On April 29, the European Commission announced a proposed Alternative Investment Fund Managers Directive (Proposed Directive). The Proposed Directive has not yet been published by the Commission. The Proposed Directive requires approval by the European Parliament and the European Council. It will not come into force until two years after that approval, at the earliest in late 2011.  

The Proposed Directive will apply to alternative investment fund managers (AIFMs) managing a portfolio of more than €100 million (approximately $130 million). A higher threshold of €500 million (approximately $665 million) applies to AIFMs that do not use leverage and have a lock-in period of five years or more. AIFMs are defined to include not just managers of hedge funds, private equity funds and other alternative investment funds, but all managers of funds which are not UCITS funds meeting the requirements of the UCITS Directive 85/611/EEC. (UCITS funds are open-ended funds investing in transferable securities and certain other financial instruments which can be marketed to the general public in EU Member States). This will include, for example, managers of real estate funds, commodity funds and infrastructure funds.  

The press release and frequently asked questions (FAQs) which the Commission has published indicate that the Proposed Directive:  

  • will require AIFMs to be authorized by the financial services regulator in their home state;
  • will subject AIFMs to meet ongoing minimum financial resources requirements and other regulatory requirements including information disclosure to regulators with respect to its principle exposures, performance data and risk concentrations;  
  • will apply regulatory standards to key service providers to alternative investment funds, including requiring regulated depositaries and regulated valuation agents (valuators);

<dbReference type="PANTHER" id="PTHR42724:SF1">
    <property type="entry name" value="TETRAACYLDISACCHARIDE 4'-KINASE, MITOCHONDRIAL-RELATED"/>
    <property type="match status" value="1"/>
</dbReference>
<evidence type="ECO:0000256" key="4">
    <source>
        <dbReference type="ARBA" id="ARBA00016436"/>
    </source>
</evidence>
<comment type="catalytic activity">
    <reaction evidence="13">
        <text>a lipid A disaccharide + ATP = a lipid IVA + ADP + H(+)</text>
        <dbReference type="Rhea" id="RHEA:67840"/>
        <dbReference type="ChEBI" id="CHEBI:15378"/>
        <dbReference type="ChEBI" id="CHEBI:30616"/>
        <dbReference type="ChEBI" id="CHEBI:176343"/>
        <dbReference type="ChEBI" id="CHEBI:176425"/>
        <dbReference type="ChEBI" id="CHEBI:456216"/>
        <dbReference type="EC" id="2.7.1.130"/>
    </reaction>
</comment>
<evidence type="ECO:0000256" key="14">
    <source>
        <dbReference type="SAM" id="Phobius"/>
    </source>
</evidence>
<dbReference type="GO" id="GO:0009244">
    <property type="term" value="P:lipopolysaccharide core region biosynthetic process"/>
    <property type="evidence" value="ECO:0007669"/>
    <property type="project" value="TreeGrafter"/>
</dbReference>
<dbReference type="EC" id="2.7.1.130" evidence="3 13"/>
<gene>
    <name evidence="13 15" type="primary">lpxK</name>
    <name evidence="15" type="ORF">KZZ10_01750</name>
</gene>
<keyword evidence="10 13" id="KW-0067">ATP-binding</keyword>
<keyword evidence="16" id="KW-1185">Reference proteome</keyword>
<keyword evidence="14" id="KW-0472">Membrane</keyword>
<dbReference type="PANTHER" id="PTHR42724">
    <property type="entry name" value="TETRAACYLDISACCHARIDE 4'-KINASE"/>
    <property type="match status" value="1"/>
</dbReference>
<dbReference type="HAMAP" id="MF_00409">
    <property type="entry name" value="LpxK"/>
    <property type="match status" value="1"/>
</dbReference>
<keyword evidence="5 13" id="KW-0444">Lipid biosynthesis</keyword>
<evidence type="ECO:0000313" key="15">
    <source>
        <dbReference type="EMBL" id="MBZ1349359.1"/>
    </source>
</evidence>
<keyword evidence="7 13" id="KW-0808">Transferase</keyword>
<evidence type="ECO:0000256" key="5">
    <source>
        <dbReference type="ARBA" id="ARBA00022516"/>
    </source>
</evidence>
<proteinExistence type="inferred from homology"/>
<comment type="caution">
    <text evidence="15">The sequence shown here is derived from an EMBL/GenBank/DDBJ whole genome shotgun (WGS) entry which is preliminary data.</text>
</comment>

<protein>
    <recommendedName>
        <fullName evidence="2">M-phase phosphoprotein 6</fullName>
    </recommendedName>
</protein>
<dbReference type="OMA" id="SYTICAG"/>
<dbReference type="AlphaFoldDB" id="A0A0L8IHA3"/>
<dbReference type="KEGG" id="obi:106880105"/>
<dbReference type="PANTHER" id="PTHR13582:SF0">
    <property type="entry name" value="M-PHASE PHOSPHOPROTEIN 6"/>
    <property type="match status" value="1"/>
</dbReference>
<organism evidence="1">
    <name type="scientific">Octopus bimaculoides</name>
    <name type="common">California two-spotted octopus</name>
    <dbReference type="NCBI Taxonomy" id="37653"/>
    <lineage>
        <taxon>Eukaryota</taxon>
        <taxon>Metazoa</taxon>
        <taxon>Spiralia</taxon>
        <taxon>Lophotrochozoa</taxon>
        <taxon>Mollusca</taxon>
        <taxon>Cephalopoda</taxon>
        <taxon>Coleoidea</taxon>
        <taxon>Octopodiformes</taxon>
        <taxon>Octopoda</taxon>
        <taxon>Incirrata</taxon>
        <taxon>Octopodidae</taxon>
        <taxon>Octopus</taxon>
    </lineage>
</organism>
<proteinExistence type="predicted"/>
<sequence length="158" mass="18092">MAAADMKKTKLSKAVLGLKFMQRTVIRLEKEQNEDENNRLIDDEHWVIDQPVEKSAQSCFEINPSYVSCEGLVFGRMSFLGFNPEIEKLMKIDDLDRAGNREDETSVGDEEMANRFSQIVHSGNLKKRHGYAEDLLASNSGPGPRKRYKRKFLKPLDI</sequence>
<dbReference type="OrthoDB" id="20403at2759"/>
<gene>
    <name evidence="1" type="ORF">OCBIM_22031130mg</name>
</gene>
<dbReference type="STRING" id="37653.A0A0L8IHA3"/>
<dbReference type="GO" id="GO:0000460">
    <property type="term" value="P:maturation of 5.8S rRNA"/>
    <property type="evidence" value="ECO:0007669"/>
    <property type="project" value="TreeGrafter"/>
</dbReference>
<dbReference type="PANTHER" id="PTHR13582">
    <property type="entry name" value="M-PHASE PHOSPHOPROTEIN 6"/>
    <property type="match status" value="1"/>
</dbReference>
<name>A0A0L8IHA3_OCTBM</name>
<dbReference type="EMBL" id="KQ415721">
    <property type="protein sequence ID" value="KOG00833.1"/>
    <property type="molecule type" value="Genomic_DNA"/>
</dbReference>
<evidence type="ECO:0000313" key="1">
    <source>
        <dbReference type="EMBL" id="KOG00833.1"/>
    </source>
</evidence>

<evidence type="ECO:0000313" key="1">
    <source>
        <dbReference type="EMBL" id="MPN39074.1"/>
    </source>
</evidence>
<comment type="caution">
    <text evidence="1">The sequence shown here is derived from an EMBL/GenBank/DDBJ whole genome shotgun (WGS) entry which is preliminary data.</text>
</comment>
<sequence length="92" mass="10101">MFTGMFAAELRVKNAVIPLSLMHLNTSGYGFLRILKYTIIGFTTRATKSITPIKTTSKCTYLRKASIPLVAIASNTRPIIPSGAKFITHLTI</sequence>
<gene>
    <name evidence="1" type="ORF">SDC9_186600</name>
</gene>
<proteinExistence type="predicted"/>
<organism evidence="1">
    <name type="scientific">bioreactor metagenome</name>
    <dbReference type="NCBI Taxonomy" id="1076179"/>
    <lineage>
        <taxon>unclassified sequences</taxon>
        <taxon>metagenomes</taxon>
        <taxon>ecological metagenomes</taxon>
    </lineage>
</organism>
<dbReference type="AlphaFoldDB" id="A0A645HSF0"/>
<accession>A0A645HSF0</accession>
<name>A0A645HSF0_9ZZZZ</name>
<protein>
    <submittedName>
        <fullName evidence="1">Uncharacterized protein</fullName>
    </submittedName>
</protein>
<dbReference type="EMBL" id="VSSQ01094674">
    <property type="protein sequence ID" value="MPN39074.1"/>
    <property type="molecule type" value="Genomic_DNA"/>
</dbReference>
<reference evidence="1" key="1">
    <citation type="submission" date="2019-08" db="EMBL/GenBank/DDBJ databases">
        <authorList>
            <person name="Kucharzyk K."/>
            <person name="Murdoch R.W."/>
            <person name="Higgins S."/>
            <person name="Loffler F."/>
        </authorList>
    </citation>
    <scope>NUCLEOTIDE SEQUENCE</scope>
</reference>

• will require AIFMs to meet defined standards with respect to management of risk, liquidity and conflicts of interest; and  
  • will permit AIFMs to market alternative investment funds to professional investors throughout the EU under a private placement regime. This will apply to funds established in non-EU jurisdictions only after a transitional period of three years from the date the Proposed Directive comes into effect and will be conditional on the jurisdiction of the fund’s domicile being recognized by the EU as having equivalent regulatory and supervisory standards and information-sharing and co-operation arrangements on tax and other matters.  

The Commission stated that it anticipates “intense political discussion and negotiation” in view of the subject matter. It is clear that when the Directive is finally enacted it is likely to differ in significant respects from the Proposed Directive. On one side, the UK government and industry bodies such as the Hedge Fund Standards Board and the Alternative Investment Management Association have condemned the proposed Directive as too heavy handed. On the other side, the Socialist Group of the European Parliament has expressed its dismay that the proposal does not go far enough. The Socialist Group has spoken of a “proposal filled with loopholes which make the real regulatory effects highly ineffective” and is complaining that the Commission is proposing to regulate “only fund managers” and not the funds themselves.  

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